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Economy in Brief

Japanese Retail Sales Refuse to Perform
by Robert Brusca  November 29, 2017

Japanese retail sales sank in October. Nominal retail sales have dropped month-to-month in four of the last six months and in two of the last three months. There is sequential deterioration in nominal retail sales growth as the three-month pace is -6.8%, below the six-month pace of -3.5% which is below the 12-month pace of -0.4%. The entire sequence of growth rates is negative and the trajectory is troublesome. After a long string of nominal declines, year-over-year nominal retail sales growth had turned positive around mid-2016. But now in October, year-on-year retail sales growth is showing a year-on-year decline again. Japan's retail sales are only able to rise in fits and starts.

Japanese signals remain mixed. Nominal money supply has picked up its pace slightly, but real money supply (M2 plus CDs) has slowed compared to its earlier and longer term pace. Japan's manufacturing PMI (prelim) has trended higher in November to post a top 11 percentile standing in its six-year queue of data dating back to January 2012. The service sector PMI (updated through October) has been even stronger on a ranking basis. Despite the strength on the output side, the consumer side is struggling. Asia has been struggling recently even as the U.S. and Europe have been showing signs of increasing growth or of a broader pick-up.

Japan's consumer confidence is not the source of the problem. While the consumer confidence diffusion index is still below its breakeven value of 50 (it is presented as a diffusion index), that gauge has been improving. It is rising at a 2.4% annual rate early in Q4 over its Q3 average level and it is up by 5% over 12 months. The consumer confidence index is up for two months in a row and it is at its highest value in 29 months. Even though Japanese consumer confidence is not even fully restored to its neutral setting, it has been on a long run of improvement.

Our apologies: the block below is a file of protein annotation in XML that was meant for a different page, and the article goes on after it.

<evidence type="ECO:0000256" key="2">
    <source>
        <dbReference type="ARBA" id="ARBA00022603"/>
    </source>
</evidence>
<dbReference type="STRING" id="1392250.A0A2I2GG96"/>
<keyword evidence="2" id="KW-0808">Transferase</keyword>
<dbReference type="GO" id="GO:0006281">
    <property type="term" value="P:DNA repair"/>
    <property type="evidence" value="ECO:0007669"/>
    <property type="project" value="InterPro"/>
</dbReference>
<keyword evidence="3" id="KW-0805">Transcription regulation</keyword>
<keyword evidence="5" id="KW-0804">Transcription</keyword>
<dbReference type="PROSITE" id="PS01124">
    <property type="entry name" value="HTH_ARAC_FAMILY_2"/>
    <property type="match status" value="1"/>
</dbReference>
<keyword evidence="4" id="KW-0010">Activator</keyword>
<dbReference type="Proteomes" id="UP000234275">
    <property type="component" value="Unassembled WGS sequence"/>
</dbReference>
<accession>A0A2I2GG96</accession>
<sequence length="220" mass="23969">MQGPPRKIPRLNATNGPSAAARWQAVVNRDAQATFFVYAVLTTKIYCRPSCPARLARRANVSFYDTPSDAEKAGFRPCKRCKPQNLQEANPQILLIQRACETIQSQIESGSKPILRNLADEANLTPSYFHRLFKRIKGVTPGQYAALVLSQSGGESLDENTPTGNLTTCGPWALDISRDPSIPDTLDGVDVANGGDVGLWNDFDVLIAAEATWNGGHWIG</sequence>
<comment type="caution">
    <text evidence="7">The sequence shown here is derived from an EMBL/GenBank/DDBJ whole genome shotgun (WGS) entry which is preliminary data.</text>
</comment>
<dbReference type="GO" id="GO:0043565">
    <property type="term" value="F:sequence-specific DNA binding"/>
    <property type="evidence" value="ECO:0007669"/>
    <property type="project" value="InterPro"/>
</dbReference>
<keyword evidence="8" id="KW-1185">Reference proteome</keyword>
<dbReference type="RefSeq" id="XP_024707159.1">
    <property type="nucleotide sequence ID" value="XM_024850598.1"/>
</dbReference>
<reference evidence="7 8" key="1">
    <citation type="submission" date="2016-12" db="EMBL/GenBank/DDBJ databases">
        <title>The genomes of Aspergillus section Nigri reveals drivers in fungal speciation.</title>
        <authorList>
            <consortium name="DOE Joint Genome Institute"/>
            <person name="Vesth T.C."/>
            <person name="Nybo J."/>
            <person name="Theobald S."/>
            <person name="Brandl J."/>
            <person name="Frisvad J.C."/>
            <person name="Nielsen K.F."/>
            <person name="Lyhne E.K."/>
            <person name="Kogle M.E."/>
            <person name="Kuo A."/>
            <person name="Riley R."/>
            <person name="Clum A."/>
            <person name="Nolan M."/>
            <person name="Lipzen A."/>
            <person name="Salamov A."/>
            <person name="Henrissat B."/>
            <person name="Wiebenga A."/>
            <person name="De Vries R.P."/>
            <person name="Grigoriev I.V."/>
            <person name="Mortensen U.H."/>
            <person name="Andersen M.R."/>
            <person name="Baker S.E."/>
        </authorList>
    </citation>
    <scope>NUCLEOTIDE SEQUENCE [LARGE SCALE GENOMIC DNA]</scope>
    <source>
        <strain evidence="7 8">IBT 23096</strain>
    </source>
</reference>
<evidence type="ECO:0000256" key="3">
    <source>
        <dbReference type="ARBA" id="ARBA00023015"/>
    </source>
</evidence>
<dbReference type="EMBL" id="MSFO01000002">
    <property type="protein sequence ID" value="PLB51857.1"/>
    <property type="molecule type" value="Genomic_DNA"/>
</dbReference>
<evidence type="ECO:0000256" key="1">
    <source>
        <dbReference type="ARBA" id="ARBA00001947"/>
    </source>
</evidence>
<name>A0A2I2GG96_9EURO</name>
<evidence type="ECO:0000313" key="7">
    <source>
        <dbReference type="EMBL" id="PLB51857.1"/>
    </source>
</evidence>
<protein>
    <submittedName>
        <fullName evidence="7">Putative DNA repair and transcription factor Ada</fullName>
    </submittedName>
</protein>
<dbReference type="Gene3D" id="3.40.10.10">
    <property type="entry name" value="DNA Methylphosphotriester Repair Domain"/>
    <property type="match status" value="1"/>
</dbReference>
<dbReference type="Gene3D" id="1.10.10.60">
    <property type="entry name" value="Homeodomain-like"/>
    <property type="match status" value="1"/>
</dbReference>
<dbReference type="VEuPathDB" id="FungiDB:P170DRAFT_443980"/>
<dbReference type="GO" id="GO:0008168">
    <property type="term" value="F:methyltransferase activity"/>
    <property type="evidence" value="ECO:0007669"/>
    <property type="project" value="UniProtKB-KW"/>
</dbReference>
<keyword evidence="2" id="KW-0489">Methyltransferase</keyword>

Still, retail spending is not back on pace. Even though the data by detail are not seasonally adjusted, it is disturbing to see that motor vehicle sales, food & beverage sales, fabric, apparel & accessory sales and the rest of retailing all are categories showing clear sequential decelerations in their pace of sales and that all categories show negative growth as over three months as well as over six months.

As the IMF is more upbeat and the Fed stays ensconced on its tightening path and while the ECB makes plans for less accommodation, Asia is still lagging. Japan's largest trading partner is China followed by the U.S. China is still struggling to reach its growth objectives. And while U.S. growth is doing better, it is not dynamic growth and its current investment-demand led incarnation is very skewed to investment in the oil patch.

Japan's long program of stimulus is still vying to get traction for economic growth. There seems to be some degree of success in the BOJ's program judging from the performance of Japanese consumer confidence. But getting consumers to actually step up spending has been a harder row to hoe.

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